Personal to the Core

The Nazareth Page

A gospel meditation for your home

June 9th, 2024 Tenth Sunday in Ordinary Time -Mark 3:20-35


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Perhaps one of the most astonishing aspects of the public life of Jesus was how he related to people he met each day. He was friendly, engaging and he didn’t seem to have favorites. His connecting with others was not prejudicial or judgmental. His interests were personal to the core and certainly not political. This bothered many religious people of his time. Their criticism might be summarized in their observation that he even ate with sinners and tax collectors. In those days one’s dinner companions were a quick way to make judgments about others, whether they were good people or perhaps not.

Todays’ gospel recalls an incident when Jesus was visiting places likely near his hometown of Nazareth. A crowd had gathered that eventually included his mother and brothers. This latter reference might be a reference to his extended family. In the customs of that time, it would be assumed that Jesus would want to excuse himself from “the crowd” and pay primary attention to this family who had recently arrived to where he was.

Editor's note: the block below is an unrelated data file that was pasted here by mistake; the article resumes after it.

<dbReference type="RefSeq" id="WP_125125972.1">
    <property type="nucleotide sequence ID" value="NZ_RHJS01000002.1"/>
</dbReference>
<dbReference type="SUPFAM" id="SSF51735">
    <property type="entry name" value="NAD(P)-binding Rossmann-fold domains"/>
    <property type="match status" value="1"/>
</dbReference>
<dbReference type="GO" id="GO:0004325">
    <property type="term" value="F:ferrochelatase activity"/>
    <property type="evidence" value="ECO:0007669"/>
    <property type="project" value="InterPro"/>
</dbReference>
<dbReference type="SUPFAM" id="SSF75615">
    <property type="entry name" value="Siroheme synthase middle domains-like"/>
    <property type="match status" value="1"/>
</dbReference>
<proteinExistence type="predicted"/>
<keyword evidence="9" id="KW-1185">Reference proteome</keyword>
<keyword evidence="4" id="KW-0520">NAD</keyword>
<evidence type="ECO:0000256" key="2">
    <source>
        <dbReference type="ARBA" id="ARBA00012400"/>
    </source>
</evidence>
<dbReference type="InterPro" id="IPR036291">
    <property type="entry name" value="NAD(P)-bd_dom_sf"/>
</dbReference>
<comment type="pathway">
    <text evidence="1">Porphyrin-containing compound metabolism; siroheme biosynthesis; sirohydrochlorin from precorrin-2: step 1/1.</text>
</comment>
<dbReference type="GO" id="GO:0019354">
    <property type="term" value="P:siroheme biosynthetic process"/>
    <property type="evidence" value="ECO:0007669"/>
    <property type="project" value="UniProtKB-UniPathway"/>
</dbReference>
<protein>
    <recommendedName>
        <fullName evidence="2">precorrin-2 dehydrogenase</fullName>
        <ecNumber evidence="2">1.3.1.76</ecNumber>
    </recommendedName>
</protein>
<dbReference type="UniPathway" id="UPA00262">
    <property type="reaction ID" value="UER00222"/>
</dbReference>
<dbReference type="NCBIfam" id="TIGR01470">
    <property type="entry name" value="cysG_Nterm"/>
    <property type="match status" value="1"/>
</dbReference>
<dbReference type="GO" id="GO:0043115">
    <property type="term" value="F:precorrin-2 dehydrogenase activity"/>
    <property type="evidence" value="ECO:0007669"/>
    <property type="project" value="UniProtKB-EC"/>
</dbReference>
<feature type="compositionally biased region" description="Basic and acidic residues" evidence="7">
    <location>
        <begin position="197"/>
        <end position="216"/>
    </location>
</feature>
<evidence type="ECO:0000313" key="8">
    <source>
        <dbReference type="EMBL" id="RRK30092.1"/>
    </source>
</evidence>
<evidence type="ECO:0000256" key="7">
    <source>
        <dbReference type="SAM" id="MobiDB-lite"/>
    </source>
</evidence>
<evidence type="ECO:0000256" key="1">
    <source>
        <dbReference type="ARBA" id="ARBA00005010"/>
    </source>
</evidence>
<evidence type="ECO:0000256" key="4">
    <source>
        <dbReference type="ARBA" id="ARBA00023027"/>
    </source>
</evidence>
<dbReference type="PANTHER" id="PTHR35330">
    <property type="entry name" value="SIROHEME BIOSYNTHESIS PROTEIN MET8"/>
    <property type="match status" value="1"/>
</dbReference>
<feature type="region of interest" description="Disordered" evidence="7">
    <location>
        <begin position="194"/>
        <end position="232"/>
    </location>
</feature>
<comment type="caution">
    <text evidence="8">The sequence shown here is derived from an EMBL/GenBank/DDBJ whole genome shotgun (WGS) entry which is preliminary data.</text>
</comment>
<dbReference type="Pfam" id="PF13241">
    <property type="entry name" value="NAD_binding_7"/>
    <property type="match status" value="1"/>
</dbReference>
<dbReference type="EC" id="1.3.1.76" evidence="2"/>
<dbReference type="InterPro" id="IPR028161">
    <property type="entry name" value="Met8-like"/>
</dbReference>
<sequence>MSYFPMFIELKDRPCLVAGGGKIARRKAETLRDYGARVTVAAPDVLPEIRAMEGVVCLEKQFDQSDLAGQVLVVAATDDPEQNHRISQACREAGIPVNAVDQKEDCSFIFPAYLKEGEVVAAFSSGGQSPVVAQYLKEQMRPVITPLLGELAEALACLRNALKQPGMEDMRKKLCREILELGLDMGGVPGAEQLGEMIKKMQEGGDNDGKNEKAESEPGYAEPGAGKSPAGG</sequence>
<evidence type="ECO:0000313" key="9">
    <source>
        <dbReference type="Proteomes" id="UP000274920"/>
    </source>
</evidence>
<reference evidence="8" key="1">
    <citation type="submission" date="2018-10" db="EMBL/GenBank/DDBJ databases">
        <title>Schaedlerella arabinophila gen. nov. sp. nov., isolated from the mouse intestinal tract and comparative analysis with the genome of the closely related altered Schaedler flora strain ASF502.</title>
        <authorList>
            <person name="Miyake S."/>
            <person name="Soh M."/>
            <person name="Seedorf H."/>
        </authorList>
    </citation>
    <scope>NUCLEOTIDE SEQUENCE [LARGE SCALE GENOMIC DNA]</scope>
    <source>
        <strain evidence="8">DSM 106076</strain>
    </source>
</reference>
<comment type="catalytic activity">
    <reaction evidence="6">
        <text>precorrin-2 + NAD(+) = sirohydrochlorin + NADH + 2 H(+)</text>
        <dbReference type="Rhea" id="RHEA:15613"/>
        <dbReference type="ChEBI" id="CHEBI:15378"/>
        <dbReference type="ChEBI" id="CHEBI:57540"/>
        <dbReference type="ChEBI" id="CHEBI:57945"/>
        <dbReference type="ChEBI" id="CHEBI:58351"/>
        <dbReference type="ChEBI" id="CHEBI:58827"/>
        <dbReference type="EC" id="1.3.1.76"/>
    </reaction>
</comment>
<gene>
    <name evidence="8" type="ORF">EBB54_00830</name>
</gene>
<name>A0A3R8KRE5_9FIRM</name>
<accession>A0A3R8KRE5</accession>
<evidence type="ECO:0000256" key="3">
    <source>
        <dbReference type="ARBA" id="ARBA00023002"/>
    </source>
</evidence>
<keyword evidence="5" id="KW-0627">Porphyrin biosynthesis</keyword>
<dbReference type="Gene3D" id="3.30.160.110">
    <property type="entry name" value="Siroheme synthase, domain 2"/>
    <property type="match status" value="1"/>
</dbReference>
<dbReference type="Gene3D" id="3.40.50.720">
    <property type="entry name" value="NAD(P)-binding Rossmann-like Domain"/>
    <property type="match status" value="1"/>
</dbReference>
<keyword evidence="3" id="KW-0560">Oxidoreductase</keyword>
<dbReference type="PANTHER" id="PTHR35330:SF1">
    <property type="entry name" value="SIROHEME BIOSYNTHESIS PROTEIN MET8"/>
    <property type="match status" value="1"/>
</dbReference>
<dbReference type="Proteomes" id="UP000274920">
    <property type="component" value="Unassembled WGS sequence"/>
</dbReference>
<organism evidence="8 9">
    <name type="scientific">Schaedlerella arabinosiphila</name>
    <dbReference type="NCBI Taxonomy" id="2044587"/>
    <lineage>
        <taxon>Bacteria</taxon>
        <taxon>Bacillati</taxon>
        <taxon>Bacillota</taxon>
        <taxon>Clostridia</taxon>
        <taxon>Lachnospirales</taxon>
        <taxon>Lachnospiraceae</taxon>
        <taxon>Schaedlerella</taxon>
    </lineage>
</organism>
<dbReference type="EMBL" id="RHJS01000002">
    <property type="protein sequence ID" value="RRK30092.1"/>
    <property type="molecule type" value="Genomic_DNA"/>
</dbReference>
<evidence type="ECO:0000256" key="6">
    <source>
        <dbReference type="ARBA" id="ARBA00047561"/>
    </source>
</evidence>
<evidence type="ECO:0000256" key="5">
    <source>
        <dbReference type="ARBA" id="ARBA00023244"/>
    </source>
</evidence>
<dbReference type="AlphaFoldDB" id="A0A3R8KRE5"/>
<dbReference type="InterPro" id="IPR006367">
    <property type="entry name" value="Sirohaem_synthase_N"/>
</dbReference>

Surprisingly, he seems to ignore their presence and makes a point that everyone who does God’s will is his family. Please don’t read this as a snub of his biological family. He’s simply saying that he is close to all.

That is because he comes as one who not only teaches about God’s love for all, but he lives that value day after day. And in some circles of his time (and ours) this would be considered inappropriate, even irreligious. In fact, toward the end of his public life, it would be one of the reasons he was crucified. The powerful of the day viewed him as a potential danger to their status and rule, both political and religious.

Thoughtful followers of Jesus in our time should reflect on this gospel account as a reminder of how God’s ways do not always equate with our own. It is difficult to read the daily newspaper, watch TV or consult the internet and not read about the depth of division that seems one of the major realities of our time. It’s happening around the world. It’s even a major part of contemporary religious life.

But is this the way Jesus related to those he encountered, especially after he began his public ministry? In his encounter with the woman at the well, with Zacchaeus in Jericho, even with Judas, the one who directly betrayed him? And let’s not forget Peter who denied him three times. His love was without limit. Is mine? Is yours?


   David M. Thomas, PhD     

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